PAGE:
Copper’s slump to a six-year low isn’t enough to force miners to shut operations to reduce the glut.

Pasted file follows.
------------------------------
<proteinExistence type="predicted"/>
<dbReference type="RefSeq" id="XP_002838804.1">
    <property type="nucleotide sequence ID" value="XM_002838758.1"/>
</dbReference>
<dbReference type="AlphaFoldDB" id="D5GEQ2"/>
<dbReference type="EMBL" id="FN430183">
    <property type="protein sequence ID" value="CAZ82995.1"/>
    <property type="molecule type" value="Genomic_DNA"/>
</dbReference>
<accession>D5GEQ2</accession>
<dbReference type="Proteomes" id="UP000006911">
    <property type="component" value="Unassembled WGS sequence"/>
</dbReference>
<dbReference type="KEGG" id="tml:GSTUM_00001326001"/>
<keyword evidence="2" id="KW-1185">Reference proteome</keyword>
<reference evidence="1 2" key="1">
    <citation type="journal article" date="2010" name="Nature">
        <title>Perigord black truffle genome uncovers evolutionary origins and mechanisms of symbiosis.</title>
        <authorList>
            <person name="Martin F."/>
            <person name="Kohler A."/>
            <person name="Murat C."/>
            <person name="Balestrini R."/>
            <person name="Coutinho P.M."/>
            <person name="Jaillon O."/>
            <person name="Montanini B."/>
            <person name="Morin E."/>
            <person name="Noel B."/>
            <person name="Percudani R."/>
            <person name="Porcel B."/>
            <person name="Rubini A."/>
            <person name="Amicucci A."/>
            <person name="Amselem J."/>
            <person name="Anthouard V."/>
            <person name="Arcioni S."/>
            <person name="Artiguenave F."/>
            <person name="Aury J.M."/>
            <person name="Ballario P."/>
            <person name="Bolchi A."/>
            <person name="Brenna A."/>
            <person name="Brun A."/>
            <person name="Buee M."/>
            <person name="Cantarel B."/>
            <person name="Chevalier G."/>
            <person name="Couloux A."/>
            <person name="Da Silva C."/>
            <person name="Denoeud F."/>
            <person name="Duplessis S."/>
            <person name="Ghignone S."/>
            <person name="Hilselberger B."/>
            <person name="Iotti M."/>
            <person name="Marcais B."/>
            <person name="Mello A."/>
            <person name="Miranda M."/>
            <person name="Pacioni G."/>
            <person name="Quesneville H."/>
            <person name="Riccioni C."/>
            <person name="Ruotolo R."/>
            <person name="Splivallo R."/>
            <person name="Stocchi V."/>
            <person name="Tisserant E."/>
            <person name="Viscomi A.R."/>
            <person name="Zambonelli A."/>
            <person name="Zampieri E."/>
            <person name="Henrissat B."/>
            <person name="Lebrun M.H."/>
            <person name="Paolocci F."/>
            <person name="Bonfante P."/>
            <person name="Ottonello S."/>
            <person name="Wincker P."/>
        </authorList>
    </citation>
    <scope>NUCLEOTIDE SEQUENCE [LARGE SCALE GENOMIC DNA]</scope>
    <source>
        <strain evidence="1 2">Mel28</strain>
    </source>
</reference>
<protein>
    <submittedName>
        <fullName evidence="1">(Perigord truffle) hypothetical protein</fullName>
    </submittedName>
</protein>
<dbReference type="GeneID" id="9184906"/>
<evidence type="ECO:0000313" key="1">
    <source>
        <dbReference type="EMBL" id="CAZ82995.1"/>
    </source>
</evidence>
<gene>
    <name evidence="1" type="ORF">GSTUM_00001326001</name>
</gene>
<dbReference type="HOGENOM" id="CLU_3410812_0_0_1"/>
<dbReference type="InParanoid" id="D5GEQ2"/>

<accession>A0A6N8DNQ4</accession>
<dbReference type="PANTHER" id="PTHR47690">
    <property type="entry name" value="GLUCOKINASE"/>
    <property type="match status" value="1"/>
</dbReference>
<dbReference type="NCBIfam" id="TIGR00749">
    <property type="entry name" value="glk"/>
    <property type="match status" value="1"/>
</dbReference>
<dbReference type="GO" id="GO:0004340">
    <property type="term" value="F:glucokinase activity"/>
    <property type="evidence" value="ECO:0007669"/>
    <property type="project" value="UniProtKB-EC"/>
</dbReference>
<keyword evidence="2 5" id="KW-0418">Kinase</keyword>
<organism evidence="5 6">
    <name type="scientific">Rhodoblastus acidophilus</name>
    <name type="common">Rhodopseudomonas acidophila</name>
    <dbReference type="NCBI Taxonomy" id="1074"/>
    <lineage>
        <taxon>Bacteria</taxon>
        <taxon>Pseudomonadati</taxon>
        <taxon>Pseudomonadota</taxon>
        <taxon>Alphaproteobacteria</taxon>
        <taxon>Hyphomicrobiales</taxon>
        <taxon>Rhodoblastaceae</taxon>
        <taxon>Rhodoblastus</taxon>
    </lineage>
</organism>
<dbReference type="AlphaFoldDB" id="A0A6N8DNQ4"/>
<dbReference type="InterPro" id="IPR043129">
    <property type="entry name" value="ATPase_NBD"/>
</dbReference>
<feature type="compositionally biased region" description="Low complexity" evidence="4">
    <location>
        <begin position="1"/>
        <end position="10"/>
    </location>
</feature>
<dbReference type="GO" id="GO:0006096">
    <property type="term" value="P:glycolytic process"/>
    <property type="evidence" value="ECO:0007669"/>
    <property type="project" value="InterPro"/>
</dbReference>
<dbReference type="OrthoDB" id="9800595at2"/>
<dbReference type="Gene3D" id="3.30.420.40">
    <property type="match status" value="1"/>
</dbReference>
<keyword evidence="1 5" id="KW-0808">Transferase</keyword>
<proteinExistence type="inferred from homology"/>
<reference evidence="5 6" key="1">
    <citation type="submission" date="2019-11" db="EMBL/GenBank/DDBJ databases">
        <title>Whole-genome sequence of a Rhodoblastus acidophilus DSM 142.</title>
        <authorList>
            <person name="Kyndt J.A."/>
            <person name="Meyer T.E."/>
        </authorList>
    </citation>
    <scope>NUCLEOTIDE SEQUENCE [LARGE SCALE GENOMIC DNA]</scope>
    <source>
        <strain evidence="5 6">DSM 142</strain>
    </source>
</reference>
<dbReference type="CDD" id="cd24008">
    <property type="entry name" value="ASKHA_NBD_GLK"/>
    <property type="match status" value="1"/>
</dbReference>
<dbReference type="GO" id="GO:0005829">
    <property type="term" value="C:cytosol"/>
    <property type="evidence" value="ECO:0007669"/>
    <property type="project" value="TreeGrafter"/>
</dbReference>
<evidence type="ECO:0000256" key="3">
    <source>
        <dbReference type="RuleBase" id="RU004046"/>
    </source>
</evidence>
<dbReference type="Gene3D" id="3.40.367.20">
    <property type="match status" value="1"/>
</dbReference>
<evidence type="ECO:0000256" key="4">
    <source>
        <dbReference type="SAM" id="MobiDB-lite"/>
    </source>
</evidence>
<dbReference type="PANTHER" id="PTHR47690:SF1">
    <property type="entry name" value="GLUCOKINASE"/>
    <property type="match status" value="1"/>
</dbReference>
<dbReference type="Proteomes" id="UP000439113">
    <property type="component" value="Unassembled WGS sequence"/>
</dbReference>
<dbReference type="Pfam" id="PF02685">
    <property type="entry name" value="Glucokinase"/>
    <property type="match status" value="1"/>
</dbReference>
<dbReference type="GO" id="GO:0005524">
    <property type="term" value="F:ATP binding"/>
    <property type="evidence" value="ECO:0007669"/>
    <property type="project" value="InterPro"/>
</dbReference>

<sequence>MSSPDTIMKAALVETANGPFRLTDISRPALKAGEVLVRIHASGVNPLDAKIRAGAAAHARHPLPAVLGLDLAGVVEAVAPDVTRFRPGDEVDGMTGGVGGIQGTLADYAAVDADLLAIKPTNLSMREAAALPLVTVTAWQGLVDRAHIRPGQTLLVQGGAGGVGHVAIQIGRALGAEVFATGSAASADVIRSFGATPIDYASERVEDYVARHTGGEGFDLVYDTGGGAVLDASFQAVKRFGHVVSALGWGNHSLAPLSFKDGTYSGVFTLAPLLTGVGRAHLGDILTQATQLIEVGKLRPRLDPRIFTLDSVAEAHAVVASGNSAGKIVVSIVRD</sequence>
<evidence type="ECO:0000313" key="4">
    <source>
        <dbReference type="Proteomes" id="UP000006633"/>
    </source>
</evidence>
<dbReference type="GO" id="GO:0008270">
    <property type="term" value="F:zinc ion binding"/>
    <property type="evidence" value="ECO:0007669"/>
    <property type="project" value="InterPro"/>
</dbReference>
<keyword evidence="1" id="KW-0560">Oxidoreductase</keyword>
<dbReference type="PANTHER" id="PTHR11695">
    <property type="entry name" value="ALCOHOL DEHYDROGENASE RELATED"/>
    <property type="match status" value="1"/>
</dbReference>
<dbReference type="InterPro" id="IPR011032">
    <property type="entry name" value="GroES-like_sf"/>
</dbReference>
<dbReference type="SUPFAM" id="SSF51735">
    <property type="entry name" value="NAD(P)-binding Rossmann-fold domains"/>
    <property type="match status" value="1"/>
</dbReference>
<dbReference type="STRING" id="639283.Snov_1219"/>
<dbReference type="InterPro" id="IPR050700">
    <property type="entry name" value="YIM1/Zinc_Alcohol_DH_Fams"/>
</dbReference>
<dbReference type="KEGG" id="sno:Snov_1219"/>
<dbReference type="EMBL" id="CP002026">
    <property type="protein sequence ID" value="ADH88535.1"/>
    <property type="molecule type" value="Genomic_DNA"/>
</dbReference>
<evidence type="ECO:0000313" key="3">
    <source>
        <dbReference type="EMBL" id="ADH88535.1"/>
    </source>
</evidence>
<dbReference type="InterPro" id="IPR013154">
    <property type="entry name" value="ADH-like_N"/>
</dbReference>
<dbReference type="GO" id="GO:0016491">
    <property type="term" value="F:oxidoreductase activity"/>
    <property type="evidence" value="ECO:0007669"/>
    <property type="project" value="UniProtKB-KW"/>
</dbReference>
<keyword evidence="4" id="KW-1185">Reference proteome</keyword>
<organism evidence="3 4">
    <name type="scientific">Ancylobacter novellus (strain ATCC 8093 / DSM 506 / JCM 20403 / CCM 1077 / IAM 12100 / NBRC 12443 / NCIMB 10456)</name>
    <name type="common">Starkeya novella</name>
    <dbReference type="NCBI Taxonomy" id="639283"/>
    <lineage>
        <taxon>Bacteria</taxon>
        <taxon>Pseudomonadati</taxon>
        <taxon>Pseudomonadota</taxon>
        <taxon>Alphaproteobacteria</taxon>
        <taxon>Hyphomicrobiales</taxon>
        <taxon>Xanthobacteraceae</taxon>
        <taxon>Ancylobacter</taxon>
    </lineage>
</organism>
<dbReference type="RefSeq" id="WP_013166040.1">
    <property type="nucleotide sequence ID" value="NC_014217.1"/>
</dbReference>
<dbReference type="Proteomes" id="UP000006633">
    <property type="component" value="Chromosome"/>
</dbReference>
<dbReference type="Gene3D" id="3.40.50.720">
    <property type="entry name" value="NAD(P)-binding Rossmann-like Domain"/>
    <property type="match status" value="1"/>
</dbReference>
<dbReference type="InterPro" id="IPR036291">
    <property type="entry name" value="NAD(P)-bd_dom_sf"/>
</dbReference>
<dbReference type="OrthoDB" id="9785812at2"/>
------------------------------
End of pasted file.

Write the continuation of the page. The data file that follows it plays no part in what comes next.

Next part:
Weaker currencies in producing nations, such as Chile and Peru, helped cut domestic-output costs, including labor, by about 13 percent last year, following a 10 percent drop in 2014, Erik Norland, a senior economist at CME Group Inc., said in an interview in New York. Slumping energy prices also led to lower expenses, he said. The falling costs mean that miners will be able to weather falling copper futures, and “production over the next several years is most likely to either flatline or increase further,” he said.

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